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I currently have Windows XP installed on my system. I wish to install Ubuntu as the second OS. I want that at startup I am prompted to select the OS I wish to boot my system with. However, I am facing problems while creating the new partitions. My hard drive is presently partitioned into two drives, both of which contain data although there is 30GB of free space available in both the partitions.

I am a little apprehensive about losing my data if I partition my drive incorrectly during Ubuntu installation.

Kindly guide me through the installation procedure, especially the partitioning part of it. Which option would be best suited?

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I suggest to buy a second hard disk, if your system and data has only 30 GB left each. Taking away 30 GB from both partitions will give you 60 GB of free space, however, then your Windows partitions ARE full! 10 GB would of course be sufficient for Linux, but you cannot install much on it in that case. If you only intend to test Ubuntu, boot it from an USB stick instead, this is easier and you can adopt ubuntu also on the usb bar. If you intend to switch over to ubuntu, the investment for a second hard drive is worth it. –  Michael K Jan 11 '12 at 10:05
    
You can also try Ubuntu through a Wubi install. It is fast and very easy, just like installing another Windows app. On reboot you will be presented with a choice of booting to Windows or Ubuntu. Again, this is recommended for testing, but I agree with user above in that a second hard disk is the safest. When I first started with Linux, I always had 2 disks, then I unplugged the data cable to my Windows disk during installation just to be sure I am installing to the correct disk. –  Marky Jan 11 '12 at 11:41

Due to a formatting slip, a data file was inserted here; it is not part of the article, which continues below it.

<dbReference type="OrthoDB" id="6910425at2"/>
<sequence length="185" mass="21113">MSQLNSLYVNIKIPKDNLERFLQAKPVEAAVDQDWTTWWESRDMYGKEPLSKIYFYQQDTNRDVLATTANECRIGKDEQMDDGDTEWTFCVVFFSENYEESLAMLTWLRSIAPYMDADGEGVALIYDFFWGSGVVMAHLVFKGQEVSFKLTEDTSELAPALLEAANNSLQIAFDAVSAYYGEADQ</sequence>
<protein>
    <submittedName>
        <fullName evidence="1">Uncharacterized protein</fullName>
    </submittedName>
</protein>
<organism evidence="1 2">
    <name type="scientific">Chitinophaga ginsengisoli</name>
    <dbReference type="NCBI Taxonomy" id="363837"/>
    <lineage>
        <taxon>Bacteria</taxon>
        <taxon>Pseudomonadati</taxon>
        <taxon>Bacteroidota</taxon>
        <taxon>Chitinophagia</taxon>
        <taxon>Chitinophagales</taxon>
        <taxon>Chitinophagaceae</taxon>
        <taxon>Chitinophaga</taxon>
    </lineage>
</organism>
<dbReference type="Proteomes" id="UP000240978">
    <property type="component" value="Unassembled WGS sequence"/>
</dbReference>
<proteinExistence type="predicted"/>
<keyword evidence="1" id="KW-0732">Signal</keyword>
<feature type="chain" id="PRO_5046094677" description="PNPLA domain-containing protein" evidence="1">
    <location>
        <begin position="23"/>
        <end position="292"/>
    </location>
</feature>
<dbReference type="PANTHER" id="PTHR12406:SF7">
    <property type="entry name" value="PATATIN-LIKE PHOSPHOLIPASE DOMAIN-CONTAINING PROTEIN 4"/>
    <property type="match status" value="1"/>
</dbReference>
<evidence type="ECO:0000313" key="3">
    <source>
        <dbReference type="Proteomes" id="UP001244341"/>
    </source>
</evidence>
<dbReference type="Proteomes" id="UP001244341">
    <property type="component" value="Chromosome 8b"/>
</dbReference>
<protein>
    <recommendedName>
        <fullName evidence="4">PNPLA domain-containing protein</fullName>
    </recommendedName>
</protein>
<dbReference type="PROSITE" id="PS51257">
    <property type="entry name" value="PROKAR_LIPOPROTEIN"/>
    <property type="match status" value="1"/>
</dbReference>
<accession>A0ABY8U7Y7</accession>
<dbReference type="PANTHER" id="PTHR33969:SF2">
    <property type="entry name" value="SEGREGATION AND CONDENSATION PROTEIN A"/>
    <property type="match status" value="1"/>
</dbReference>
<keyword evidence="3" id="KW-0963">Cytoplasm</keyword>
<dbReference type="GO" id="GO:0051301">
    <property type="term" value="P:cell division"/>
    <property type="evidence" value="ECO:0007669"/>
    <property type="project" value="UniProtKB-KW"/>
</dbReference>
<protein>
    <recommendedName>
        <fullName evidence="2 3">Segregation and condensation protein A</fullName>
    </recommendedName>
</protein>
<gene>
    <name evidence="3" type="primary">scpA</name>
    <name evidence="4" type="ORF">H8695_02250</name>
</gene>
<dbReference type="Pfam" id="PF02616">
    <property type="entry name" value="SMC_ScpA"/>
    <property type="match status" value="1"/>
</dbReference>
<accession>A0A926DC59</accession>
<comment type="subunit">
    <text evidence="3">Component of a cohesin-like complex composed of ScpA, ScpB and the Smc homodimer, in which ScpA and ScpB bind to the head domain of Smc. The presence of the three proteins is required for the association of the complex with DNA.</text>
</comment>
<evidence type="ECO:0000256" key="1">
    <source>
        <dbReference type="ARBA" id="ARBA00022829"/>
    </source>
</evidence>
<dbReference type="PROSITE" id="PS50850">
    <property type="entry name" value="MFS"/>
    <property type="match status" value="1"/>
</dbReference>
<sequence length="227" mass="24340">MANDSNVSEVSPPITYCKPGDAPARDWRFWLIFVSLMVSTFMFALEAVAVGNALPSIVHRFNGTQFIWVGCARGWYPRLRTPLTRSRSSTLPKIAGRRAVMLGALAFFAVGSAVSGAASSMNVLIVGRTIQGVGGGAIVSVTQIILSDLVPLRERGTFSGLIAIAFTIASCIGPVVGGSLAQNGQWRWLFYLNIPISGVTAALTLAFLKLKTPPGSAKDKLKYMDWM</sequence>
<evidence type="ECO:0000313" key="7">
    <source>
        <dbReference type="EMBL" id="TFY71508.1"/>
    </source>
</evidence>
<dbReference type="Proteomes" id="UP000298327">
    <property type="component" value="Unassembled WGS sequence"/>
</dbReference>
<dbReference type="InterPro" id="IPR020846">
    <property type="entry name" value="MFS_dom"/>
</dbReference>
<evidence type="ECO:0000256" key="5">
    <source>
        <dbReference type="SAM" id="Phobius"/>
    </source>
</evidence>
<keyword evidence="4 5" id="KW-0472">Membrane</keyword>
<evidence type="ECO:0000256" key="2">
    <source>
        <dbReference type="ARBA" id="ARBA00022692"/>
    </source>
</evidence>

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2 Answers 2

I think you just need to take a look at these two official guides here, to easily install Ubuntu after Windows XP:

  1. Installing Ubuntu after Windows
  2. How to resize Windows partitions

Or you can use this complete guide for Ubuntu 11.10. When you finish the installation, Ubuntu will automatically generate the boot options to let you choose which operating system to start, Windows or Ubuntu. If you are apprehensive about losing your data, you can backup them into an external hard disk before starting the installation.

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Installing Ubuntu will automatically create a dual-boot menu (GRand Unified Bootloader - GRUB2) that will allow you to select between Ubuntu and XP.

You can easily install Ubuntu into the area of free space on one of your hard disks. One way to do this, and specify the disk/free space with certainty, is to set up the root and swap areas manually. Some details on how to do so are provided at http://linuxnorth.wordpress.com/manual-partitioning/. The posting also includes references to related sources of information, including video tutorials.

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